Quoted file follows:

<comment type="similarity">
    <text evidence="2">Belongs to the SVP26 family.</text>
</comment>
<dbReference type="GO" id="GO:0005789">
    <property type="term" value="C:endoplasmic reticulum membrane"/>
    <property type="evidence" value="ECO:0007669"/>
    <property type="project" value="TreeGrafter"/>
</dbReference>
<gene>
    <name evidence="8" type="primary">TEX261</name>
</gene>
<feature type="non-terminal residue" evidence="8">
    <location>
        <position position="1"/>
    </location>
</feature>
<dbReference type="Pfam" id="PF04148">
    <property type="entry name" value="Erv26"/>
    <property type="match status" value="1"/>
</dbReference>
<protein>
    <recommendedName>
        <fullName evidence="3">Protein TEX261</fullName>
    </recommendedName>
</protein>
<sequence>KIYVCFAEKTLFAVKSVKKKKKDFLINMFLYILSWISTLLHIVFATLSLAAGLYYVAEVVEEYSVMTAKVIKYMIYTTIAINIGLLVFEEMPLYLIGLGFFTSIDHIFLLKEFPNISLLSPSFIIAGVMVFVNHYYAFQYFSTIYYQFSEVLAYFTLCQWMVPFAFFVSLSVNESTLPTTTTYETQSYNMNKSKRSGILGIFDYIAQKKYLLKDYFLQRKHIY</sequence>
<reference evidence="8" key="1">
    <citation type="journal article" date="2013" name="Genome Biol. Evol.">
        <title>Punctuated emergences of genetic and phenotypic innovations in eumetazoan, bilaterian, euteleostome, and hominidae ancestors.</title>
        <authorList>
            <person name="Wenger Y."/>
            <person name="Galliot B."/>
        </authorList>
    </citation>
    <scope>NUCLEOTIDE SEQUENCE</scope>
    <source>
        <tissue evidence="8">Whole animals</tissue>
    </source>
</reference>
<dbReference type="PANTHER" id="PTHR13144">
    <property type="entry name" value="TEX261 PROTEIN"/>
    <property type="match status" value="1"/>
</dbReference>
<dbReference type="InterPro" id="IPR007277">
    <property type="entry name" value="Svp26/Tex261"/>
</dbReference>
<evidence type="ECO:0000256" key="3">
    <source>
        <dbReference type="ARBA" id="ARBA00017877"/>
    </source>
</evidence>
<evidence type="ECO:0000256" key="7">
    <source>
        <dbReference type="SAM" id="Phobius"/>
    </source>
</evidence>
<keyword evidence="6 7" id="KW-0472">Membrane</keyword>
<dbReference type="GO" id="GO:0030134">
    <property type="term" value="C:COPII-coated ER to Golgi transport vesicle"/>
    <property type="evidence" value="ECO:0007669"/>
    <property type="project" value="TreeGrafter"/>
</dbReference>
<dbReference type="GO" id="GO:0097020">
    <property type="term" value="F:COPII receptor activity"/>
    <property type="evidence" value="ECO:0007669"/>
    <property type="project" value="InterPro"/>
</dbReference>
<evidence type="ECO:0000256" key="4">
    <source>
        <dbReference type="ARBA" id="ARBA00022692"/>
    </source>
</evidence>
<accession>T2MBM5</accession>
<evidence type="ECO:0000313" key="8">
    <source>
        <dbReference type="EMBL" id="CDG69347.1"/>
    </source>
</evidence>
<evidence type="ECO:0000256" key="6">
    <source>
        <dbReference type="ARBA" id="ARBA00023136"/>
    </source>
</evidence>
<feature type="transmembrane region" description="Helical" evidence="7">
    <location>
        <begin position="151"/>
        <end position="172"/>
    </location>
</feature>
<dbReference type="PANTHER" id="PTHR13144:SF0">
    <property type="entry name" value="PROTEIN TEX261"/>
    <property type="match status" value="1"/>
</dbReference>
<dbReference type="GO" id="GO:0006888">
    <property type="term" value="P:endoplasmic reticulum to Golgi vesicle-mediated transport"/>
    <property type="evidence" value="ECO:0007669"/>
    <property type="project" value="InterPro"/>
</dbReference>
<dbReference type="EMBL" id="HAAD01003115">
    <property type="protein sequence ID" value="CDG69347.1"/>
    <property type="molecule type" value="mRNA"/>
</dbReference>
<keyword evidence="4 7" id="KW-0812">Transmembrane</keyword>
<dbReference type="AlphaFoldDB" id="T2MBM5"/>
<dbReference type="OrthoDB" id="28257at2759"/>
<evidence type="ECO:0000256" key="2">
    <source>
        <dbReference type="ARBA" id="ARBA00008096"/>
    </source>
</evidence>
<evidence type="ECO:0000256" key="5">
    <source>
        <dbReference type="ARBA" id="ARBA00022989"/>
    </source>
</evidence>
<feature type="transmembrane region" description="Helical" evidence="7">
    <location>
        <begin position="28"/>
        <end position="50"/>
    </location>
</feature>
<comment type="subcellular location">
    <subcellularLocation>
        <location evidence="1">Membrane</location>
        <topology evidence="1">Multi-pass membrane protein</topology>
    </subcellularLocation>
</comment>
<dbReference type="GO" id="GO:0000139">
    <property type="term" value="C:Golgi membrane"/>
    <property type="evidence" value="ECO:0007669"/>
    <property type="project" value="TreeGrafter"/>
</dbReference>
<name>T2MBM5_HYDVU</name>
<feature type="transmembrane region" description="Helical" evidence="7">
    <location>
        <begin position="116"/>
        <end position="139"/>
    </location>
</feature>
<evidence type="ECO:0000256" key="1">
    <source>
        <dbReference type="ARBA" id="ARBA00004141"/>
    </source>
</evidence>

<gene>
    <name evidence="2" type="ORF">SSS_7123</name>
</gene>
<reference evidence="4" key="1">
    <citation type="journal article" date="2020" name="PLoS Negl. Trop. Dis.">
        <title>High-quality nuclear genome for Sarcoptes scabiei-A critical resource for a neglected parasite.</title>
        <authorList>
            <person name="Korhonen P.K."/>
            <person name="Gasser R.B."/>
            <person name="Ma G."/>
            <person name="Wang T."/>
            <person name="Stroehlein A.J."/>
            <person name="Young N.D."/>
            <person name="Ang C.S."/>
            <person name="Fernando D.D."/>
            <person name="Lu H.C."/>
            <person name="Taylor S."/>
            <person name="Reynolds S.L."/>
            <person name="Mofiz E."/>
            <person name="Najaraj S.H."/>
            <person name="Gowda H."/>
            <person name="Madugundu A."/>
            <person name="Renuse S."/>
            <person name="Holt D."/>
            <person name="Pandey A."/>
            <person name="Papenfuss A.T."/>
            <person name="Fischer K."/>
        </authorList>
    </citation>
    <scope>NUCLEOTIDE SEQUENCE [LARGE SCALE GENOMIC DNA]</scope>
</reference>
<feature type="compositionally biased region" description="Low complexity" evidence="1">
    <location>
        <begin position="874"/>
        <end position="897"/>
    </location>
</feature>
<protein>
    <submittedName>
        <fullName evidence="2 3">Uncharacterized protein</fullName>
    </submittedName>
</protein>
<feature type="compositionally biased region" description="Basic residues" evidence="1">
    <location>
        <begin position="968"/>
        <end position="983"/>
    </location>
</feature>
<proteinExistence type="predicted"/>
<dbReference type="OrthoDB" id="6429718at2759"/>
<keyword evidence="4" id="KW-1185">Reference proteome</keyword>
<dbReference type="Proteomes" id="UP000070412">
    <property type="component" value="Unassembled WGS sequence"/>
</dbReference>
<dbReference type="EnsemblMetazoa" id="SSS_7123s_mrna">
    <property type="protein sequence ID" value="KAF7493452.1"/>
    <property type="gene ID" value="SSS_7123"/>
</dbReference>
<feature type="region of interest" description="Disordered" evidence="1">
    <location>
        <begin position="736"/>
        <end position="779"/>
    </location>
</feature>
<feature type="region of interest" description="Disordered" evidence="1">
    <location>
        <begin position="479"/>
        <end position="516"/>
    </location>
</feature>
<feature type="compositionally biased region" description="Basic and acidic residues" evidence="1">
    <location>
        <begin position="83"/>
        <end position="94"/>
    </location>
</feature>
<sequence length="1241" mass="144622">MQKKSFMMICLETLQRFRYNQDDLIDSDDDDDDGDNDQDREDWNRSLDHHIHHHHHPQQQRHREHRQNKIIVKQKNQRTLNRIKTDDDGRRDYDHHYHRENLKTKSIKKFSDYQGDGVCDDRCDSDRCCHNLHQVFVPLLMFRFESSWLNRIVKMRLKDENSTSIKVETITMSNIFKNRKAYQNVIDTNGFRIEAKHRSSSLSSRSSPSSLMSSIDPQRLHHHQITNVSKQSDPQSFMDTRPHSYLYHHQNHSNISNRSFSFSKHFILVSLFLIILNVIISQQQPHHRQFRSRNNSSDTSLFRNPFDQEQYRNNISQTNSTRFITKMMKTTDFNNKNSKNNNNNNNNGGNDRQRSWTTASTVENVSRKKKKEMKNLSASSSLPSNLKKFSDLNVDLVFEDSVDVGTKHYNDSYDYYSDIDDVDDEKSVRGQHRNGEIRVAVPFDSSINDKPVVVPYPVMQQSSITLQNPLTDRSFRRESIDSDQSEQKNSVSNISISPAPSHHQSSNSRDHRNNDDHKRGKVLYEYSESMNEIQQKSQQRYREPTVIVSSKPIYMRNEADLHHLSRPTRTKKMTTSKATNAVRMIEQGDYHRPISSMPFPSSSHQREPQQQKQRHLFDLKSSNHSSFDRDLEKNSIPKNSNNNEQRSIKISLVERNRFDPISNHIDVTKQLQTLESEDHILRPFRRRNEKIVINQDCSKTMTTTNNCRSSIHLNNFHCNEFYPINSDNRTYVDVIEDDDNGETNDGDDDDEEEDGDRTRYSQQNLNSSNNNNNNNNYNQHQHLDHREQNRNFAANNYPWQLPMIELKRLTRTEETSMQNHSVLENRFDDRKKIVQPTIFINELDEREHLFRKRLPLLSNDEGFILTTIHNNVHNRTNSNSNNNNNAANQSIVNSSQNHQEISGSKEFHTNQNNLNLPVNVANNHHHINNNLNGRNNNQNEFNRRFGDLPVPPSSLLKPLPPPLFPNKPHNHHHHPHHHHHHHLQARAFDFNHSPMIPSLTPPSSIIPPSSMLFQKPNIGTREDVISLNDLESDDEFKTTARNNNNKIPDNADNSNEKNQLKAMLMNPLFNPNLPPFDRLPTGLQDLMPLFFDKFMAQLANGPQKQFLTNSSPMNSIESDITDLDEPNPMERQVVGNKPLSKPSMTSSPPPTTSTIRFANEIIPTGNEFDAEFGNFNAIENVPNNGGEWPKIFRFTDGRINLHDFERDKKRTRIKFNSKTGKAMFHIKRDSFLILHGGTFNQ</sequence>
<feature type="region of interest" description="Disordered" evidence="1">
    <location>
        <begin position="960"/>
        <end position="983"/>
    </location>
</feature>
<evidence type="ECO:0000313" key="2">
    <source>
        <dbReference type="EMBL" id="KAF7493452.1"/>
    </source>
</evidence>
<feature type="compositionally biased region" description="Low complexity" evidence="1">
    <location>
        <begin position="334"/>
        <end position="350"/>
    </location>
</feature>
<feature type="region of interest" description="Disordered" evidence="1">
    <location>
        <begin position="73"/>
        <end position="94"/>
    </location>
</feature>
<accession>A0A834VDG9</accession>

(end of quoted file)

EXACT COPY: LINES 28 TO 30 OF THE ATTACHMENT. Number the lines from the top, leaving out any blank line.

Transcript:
    <citation type="journal article" date="2013" name="Genome Biol. Evol.">
        <title>Punctuated emergences of genetic and phenotypic innovations in eumetazoan, bilaterian, euteleostome, and hominidae ancestors.</title>
        <authorList>